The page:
Tokopedia, another Indonesian unicorn startup that focuses on e-commerce, has over 2.7 million of sellers in its platforms. A lot of them started as small vendors who did not have enough funding to open their own businesses, or working mothers that did not have time to work out of their homes but needed to provide for the family. Tokopedia easily tackled those problems, allowing small vendors to easily gain business access to over 100 million customers in Indonesia with very little capital and utmost flexibility, effectively leveraging the quality of thousands of lives.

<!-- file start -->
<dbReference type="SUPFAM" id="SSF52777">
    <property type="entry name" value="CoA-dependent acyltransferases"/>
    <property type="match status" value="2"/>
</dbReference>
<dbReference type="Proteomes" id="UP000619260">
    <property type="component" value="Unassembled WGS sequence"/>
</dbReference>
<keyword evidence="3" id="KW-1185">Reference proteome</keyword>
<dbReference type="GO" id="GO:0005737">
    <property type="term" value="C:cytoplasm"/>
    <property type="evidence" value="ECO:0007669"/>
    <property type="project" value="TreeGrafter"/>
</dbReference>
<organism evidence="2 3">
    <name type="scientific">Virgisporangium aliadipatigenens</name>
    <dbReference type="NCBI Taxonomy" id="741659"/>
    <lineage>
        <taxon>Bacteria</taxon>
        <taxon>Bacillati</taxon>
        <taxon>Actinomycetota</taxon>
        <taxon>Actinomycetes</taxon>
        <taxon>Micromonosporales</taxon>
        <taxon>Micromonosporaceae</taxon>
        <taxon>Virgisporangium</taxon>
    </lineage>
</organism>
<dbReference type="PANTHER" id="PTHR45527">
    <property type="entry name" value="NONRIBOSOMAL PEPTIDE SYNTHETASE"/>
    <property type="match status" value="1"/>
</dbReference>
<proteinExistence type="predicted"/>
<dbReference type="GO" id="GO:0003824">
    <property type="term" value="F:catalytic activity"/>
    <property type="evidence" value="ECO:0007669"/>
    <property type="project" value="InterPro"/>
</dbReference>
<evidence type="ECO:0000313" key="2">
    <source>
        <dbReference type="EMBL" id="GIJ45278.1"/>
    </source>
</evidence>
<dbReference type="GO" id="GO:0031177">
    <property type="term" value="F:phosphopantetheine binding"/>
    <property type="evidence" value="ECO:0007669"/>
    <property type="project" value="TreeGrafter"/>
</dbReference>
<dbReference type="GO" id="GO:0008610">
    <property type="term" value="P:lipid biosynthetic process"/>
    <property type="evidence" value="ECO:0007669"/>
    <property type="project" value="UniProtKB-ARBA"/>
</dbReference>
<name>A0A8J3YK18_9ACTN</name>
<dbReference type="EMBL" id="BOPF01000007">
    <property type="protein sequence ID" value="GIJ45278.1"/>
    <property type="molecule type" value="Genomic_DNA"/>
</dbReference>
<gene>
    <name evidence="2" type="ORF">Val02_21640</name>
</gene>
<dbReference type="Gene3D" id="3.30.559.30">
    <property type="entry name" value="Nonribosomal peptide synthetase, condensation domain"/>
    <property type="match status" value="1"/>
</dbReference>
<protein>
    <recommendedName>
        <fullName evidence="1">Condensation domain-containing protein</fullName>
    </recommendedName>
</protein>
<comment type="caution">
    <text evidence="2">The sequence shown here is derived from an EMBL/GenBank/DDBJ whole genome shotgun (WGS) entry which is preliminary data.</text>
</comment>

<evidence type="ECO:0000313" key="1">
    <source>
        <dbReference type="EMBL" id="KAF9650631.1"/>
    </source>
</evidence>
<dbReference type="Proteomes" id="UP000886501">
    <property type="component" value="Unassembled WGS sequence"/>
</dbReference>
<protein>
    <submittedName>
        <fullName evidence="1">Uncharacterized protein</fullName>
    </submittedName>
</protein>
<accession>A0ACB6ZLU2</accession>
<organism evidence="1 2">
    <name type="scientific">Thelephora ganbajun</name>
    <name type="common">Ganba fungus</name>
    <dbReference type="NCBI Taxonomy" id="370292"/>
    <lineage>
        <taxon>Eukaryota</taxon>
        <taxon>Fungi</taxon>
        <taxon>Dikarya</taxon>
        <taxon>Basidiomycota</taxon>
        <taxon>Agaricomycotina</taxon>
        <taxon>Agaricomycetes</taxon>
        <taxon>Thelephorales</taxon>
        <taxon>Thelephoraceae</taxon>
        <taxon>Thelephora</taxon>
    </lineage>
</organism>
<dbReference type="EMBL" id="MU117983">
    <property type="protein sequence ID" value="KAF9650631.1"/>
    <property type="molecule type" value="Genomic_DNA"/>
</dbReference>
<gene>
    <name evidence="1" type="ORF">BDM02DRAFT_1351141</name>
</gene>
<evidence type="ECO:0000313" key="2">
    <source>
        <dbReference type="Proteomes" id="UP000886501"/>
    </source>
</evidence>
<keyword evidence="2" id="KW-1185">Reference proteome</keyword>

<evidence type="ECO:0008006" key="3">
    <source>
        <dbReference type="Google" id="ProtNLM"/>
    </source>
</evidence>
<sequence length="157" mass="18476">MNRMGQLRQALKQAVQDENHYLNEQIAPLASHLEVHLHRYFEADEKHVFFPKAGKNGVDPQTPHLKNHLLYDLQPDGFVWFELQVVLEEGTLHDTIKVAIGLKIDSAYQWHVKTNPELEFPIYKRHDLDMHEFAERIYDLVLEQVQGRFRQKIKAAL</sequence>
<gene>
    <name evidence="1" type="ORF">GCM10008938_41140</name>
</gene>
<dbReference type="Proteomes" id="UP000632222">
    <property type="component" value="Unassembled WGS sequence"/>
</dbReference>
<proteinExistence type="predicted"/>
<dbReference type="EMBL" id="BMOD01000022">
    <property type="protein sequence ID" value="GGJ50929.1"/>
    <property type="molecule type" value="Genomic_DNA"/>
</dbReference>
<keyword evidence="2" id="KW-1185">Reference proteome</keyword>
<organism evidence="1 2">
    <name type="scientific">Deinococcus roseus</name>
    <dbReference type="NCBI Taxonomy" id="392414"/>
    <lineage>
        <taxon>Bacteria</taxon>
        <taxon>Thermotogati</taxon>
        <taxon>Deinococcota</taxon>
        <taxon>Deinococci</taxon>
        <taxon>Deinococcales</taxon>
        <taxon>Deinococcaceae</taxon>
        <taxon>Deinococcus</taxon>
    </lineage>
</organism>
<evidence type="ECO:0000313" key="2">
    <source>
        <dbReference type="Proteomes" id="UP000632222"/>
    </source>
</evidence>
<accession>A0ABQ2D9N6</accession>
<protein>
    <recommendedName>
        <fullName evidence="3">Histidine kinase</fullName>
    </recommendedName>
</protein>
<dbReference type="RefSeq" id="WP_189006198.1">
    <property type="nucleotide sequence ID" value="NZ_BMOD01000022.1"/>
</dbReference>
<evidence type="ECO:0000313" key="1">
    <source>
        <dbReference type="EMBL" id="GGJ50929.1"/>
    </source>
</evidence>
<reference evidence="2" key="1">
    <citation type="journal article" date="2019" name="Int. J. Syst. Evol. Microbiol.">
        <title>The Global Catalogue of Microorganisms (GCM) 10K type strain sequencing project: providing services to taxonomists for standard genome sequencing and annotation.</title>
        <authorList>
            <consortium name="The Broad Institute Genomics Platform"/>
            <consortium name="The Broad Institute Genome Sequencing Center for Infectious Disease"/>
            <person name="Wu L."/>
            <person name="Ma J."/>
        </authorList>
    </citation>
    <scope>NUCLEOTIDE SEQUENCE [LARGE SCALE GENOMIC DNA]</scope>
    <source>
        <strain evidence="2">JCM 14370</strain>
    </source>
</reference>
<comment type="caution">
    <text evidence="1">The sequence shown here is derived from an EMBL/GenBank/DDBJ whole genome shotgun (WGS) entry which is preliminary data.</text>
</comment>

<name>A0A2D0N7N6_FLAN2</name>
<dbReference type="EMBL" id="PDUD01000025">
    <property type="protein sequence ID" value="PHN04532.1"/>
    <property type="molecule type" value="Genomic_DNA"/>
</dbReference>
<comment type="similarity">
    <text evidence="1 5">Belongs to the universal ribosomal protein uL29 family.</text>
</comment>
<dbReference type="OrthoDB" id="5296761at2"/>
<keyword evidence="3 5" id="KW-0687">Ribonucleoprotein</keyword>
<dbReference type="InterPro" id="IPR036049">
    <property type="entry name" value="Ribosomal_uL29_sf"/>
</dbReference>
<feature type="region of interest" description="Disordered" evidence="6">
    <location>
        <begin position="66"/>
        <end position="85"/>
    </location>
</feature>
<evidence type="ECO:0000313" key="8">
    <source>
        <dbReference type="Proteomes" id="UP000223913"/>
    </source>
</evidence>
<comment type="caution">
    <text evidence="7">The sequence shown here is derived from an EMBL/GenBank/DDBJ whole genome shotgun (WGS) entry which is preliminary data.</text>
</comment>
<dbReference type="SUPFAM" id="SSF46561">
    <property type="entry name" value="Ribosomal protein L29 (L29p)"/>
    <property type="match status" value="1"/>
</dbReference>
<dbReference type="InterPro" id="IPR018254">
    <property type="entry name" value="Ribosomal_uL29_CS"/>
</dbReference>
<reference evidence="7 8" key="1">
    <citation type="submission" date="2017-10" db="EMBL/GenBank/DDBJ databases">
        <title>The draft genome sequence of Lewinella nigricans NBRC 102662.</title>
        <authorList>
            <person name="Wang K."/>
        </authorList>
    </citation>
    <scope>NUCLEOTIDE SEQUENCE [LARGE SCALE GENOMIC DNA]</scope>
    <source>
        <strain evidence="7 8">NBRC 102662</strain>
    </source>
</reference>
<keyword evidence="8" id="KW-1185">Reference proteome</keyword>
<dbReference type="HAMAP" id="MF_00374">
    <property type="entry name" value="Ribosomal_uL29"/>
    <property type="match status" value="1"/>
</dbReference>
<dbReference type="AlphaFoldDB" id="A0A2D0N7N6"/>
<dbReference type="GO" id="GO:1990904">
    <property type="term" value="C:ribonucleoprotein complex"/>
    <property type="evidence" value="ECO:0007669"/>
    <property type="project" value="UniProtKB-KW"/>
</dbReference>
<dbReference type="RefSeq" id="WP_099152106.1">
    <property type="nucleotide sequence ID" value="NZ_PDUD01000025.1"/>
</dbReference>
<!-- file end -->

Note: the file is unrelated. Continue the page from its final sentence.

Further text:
So, yeah, cool, the internet and the rise of e-commerce sure brings advantages to people to get extra income, but then, what? How does it bring betterment to the marginalized groups in Indonesia?

The answer, ladies and gentleman, is that connectivity offered by internet brings access to something that marginalized groups never have: privilege.

When it especially comes to economic exclusion, the marginalized groups — i.e. those living below poverty line, divorced mothers who struggle to provide — are never in a fair competition to begin with. When people were born in a poor family, they couldn’t afford education (which is supposed to be a right, but ends up being a privilege after all, but we’ll get to that another time), and when they couldn’t afford education, they couldn’t get decent job and not only because of the lack of academic degree, but because of the lack of good networks, range of opportunities, and resources. They will always be several steps behind because the starting line was never the same at the very first place.